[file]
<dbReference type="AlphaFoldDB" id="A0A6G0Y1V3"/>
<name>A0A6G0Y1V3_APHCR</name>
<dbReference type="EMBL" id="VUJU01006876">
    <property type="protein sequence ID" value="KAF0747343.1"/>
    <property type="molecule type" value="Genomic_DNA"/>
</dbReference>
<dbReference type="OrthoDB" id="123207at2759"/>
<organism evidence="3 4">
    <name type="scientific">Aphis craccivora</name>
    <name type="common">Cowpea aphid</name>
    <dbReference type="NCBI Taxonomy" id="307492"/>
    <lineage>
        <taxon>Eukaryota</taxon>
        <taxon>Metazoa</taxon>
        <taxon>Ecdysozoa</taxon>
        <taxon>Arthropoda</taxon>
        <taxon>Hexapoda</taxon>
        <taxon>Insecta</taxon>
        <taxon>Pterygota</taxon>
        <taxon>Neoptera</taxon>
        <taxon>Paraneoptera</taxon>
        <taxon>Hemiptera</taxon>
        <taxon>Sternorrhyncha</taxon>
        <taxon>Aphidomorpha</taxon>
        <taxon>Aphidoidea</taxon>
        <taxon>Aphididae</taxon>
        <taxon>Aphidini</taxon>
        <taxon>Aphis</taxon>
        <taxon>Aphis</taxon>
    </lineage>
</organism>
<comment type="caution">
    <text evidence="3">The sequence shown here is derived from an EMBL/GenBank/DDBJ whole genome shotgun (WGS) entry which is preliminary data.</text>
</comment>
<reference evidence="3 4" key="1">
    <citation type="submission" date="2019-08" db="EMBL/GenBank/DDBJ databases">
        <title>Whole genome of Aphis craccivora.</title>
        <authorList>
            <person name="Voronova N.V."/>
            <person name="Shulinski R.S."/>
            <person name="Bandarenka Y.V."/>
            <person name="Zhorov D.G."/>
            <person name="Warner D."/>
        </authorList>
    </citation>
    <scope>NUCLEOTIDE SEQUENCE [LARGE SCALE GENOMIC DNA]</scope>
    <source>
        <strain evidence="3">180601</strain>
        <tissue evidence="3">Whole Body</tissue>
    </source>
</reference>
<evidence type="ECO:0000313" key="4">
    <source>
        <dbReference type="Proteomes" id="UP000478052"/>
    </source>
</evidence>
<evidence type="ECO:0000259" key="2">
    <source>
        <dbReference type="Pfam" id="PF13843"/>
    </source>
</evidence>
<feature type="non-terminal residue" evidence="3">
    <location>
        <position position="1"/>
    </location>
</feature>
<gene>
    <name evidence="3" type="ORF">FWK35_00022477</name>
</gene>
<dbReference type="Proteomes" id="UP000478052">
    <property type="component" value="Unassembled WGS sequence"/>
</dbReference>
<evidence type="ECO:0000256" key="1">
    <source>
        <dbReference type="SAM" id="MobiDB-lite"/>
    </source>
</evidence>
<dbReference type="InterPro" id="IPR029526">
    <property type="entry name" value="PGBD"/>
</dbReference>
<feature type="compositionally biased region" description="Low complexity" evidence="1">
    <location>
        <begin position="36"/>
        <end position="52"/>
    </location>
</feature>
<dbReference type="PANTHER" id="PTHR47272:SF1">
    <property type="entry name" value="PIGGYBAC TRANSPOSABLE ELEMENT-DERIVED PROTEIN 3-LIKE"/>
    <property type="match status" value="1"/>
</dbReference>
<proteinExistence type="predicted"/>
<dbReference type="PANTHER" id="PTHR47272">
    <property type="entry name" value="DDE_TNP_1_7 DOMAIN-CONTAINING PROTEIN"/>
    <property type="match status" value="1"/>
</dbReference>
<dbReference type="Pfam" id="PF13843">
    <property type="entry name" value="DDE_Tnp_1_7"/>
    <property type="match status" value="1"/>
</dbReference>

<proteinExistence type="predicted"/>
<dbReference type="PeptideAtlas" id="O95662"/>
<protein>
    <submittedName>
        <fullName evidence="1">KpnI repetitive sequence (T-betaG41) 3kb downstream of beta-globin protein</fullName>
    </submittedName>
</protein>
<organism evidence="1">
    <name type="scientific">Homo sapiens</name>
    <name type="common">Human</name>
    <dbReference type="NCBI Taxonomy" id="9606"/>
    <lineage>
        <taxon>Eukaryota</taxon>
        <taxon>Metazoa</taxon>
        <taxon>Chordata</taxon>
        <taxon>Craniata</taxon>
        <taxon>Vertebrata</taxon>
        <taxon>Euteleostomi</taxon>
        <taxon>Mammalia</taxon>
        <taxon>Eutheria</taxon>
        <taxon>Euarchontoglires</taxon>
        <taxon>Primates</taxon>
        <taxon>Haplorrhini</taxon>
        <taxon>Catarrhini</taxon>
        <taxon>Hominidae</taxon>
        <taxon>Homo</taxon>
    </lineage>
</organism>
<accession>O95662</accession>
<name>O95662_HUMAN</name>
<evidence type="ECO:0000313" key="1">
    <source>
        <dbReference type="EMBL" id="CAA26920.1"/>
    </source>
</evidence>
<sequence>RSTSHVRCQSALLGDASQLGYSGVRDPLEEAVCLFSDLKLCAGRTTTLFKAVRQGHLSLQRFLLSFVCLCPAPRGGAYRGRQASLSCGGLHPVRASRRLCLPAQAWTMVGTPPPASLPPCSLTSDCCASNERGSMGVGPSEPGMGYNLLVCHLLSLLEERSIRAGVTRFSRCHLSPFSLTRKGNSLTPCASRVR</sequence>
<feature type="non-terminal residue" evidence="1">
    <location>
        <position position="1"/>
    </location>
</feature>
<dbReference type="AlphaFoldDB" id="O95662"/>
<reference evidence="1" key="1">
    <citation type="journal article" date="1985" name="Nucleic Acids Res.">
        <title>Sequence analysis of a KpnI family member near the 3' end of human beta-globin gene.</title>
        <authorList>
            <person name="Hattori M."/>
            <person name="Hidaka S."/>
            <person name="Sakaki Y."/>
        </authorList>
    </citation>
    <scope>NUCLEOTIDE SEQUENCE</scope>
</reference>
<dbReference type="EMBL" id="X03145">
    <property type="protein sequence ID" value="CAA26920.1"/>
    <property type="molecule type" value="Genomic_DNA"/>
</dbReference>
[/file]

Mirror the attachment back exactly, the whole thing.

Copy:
<dbReference type="AlphaFoldDB" id="A0A6G0Y1V3"/>
<name>A0A6G0Y1V3_APHCR</name>
<dbReference type="EMBL" id="VUJU01006876">
    <property type="protein sequence ID" value="KAF0747343.1"/>
    <property type="molecule type" value="Genomic_DNA"/>
</dbReference>
<dbReference type="OrthoDB" id="123207at2759"/>
<organism evidence="3 4">
    <name type="scientific">Aphis craccivora</name>
    <name type="common">Cowpea aphid</name>
    <dbReference type="NCBI Taxonomy" id="307492"/>
    <lineage>
        <taxon>Eukaryota</taxon>
        <taxon>Metazoa</taxon>
        <taxon>Ecdysozoa</taxon>
        <taxon>Arthropoda</taxon>
        <taxon>Hexapoda</taxon>
        <taxon>Insecta</taxon>
        <taxon>Pterygota</taxon>
        <taxon>Neoptera</taxon>
        <taxon>Paraneoptera</taxon>
        <taxon>Hemiptera</taxon>
        <taxon>Sternorrhyncha</taxon>
        <taxon>Aphidomorpha</taxon>
        <taxon>Aphidoidea</taxon>
        <taxon>Aphididae</taxon>
        <taxon>Aphidini</taxon>
        <taxon>Aphis</taxon>
        <taxon>Aphis</taxon>
    </lineage>
</organism>
<comment type="caution">
    <text evidence="3">The sequence shown here is derived from an EMBL/GenBank/DDBJ whole genome shotgun (WGS) entry which is preliminary data.</text>
</comment>
<reference evidence="3 4" key="1">
    <citation type="submission" date="2019-08" db="EMBL/GenBank/DDBJ databases">
        <title>Whole genome of Aphis craccivora.</title>
        <authorList>
            <person name="Voronova N.V."/>
            <person name="Shulinski R.S."/>
            <person name="Bandarenka Y.V."/>
            <person name="Zhorov D.G."/>
            <person name="Warner D."/>
        </authorList>
    </citation>
    <scope>NUCLEOTIDE SEQUENCE [LARGE SCALE GENOMIC DNA]</scope>
    <source>
        <strain evidence="3">180601</strain>
        <tissue evidence="3">Whole Body</tissue>
    </source>
</reference>
<evidence type="ECO:0000313" key="4">
    <source>
        <dbReference type="Proteomes" id="UP000478052"/>
    </source>
</evidence>
<evidence type="ECO:0000259" key="2">
    <source>
        <dbReference type="Pfam" id="PF13843"/>
    </source>
</evidence>
<feature type="non-terminal residue" evidence="3">
    <location>
        <position position="1"/>
    </location>
</feature>
<gene>
    <name evidence="3" type="ORF">FWK35_00022477</name>
</gene>
<dbReference type="Proteomes" id="UP000478052">
    <property type="component" value="Unassembled WGS sequence"/>
</dbReference>
<evidence type="ECO:0000256" key="1">
    <source>
        <dbReference type="SAM" id="MobiDB-lite"/>
    </source>
</evidence>
<dbReference type="InterPro" id="IPR029526">
    <property type="entry name" value="PGBD"/>
</dbReference>
<feature type="compositionally biased region" description="Low complexity" evidence="1">
    <location>
        <begin position="36"/>
        <end position="52"/>
    </location>
</feature>
<dbReference type="PANTHER" id="PTHR47272:SF1">
    <property type="entry name" value="PIGGYBAC TRANSPOSABLE ELEMENT-DERIVED PROTEIN 3-LIKE"/>
    <property type="match status" value="1"/>
</dbReference>
<proteinExistence type="predicted"/>
<dbReference type="PANTHER" id="PTHR47272">
    <property type="entry name" value="DDE_TNP_1_7 DOMAIN-CONTAINING PROTEIN"/>
    <property type="match status" value="1"/>
</dbReference>
<dbReference type="Pfam" id="PF13843">
    <property type="entry name" value="DDE_Tnp_1_7"/>
    <property type="match status" value="1"/>
</dbReference>

<proteinExistence type="predicted"/>
<dbReference type="PeptideAtlas" id="O95662"/>
<protein>
    <submittedName>
        <fullName evidence="1">KpnI repetitive sequence (T-betaG41) 3kb downstream of beta-globin protein</fullName>
    </submittedName>
</protein>
<organism evidence="1">
    <name type="scientific">Homo sapiens</name>
    <name type="common">Human</name>
    <dbReference type="NCBI Taxonomy" id="9606"/>
    <lineage>
        <taxon>Eukaryota</taxon>
        <taxon>Metazoa</taxon>
        <taxon>Chordata</taxon>
        <taxon>Craniata</taxon>
        <taxon>Vertebrata</taxon>
        <taxon>Euteleostomi</taxon>
        <taxon>Mammalia</taxon>
        <taxon>Eutheria</taxon>
        <taxon>Euarchontoglires</taxon>
        <taxon>Primates</taxon>
        <taxon>Haplorrhini</taxon>
        <taxon>Catarrhini</taxon>
        <taxon>Hominidae</taxon>
        <taxon>Homo</taxon>
    </lineage>
</organism>
<accession>O95662</accession>
<name>O95662_HUMAN</name>
<evidence type="ECO:0000313" key="1">
    <source>
        <dbReference type="EMBL" id="CAA26920.1"/>
    </source>
</evidence>
<sequence>RSTSHVRCQSALLGDASQLGYSGVRDPLEEAVCLFSDLKLCAGRTTTLFKAVRQGHLSLQRFLLSFVCLCPAPRGGAYRGRQASLSCGGLHPVRASRRLCLPAQAWTMVGTPPPASLPPCSLTSDCCASNERGSMGVGPSEPGMGYNLLVCHLLSLLEERSIRAGVTRFSRCHLSPFSLTRKGNSLTPCASRVR</sequence>
<feature type="non-terminal residue" evidence="1">
    <location>
        <position position="1"/>
    </location>
</feature>
<dbReference type="AlphaFoldDB" id="O95662"/>
<reference evidence="1" key="1">
    <citation type="journal article" date="1985" name="Nucleic Acids Res.">
        <title>Sequence analysis of a KpnI family member near the 3' end of human beta-globin gene.</title>
        <authorList>
            <person name="Hattori M."/>
            <person name="Hidaka S."/>
            <person name="Sakaki Y."/>
        </authorList>
    </citation>
    <scope>NUCLEOTIDE SEQUENCE</scope>
</reference>
<dbReference type="EMBL" id="X03145">
    <property type="protein sequence ID" value="CAA26920.1"/>
    <property type="molecule type" value="Genomic_DNA"/>
</dbReference>